10 Ways College Students Waste MoneyOctober 6, 2019
In college, you don’t have much disposable income, so you must find ways to reduce your outgoing expenses. While it’s easy to pretend that your financial decisions don’t count until after you finish college, being smart with your money in college will save you thousands. Here are ten common ways that college students waste money.
1. Eating out too often.
Spending $5, $10, or $15 for each meal starts to add up pretty quickly. While fast food and takeout present themselves as reasonably convenient options, they truly aren’t worth the money (or your health). We know it may seem like a hassle to cook your own meals, and sometimes your campus dining hall might not be the most appealing (if you have a meal plan), but choosing these options could save you hundreds each month.
2. Buying new textbooks.
New textbooks cost significantly more than used textbooks. If your campus bookstore doesn’t have a used copy, take the time to look for it online. You could also share a book with a friend or borrow one from someone who’s already taken the class. You could even download a digital copy. This will save you significant money over the semesters.
3. Not using campus resources.
Beyond the cost of tuition, colleges often have fees you must pay for specific services on campus. These include fees for health services, the campus center, technology, fitness center, etc. These services are meant to support the academic environment and provide value to you. Take advantage of these services that you’re already paying for. Use the health services when you are sick, use the campus fitness center instead of buying a gym membership, and get your computer fixed on campus if they provide services.
4. Skipping classes.
If you divide the cost of your tuition per semester by the number of classes you attend, you’ll likely be surprised at how much you are paying per class. Take advantage of the money you’re spending by attending class and getting the knowledge you went to school for.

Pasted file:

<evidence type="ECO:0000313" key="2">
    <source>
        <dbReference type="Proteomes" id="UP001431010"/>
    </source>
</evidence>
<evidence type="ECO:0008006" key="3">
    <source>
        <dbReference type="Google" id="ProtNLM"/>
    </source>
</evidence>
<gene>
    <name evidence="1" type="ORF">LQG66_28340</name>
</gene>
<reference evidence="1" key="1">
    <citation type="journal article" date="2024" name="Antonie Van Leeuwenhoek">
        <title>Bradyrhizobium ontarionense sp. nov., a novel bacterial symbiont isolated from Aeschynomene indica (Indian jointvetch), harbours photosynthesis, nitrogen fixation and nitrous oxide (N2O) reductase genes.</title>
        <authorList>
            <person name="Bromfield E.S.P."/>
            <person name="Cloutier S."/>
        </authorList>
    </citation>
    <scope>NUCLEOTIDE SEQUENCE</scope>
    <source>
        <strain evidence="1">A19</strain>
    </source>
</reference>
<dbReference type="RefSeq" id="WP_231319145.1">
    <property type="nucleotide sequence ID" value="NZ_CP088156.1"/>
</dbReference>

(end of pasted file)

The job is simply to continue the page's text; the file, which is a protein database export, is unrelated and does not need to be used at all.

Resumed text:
5. Withdrawing from classes after the drop date.
If you’re going to drop a class, make sure you do it before the drop deadline. This is typically about two weeks after the start date of the course. Dropping a class after the drop deadline means that you’ll be forfeitting that portion of your tuition.
6. Failing classes.
One of the most costly mistakes that college students make is failing classes. Make sure you study up and don’t miss your lectures. If the course that you fail is required for your major, then you’ll have to pay for the class twice. If you foresee difficulty in a class, make sure you find a study group, tutor, or friend that can help you get through it with a passing grade.
You obviously want your home away from home to be cozy, but don’t go overboard here. There are plenty of cheap decor superstores around that can bring your dorm to life. Consider setting a tight budget for your dorm decor before you start decorating.
8. Using credit cards.
Since you typically don’t have a ton of bills in college, don’t use a credit card for anything other than emergencies. Some studies have shown that college students with credit cards rack up $3,000 to $5,000 in credit card debt by the time they graduate. Get in the habit of using a debit card or cash only. Here are some more tips for avoiding credit card debt.
9. Visiting expensive spring break destinations.
While a spring break in Panama City Beach is on many college students’ bucket lists, it’s really not necessary. Consider taking a trip to visit a friend’s hometown, going on a camping trip, or even going home to visit your family. Once you graduate and have a full-time job, you’ll have plenty more opportunities to visit tropical destinations.
10. Missing out on student deals.
Whenever you’re about to buy something, remember to break out your student ID! Many companies offer exclusive benefits to college students, generally in the form of discounts. Finding out where these deals are could save you a decent amount of money while in school (and possibly after school too). For online services (such as Apple Music and Spotify), you may be able to use your student email address to earn a discount.
While college days can be seen as a time to be care-free, the financial decisions you make now, as well as the habits you build, will affect your life after college. Be sure that you’re doing all you can to save money in college. Your bank accounts (and your parents) will thank you.
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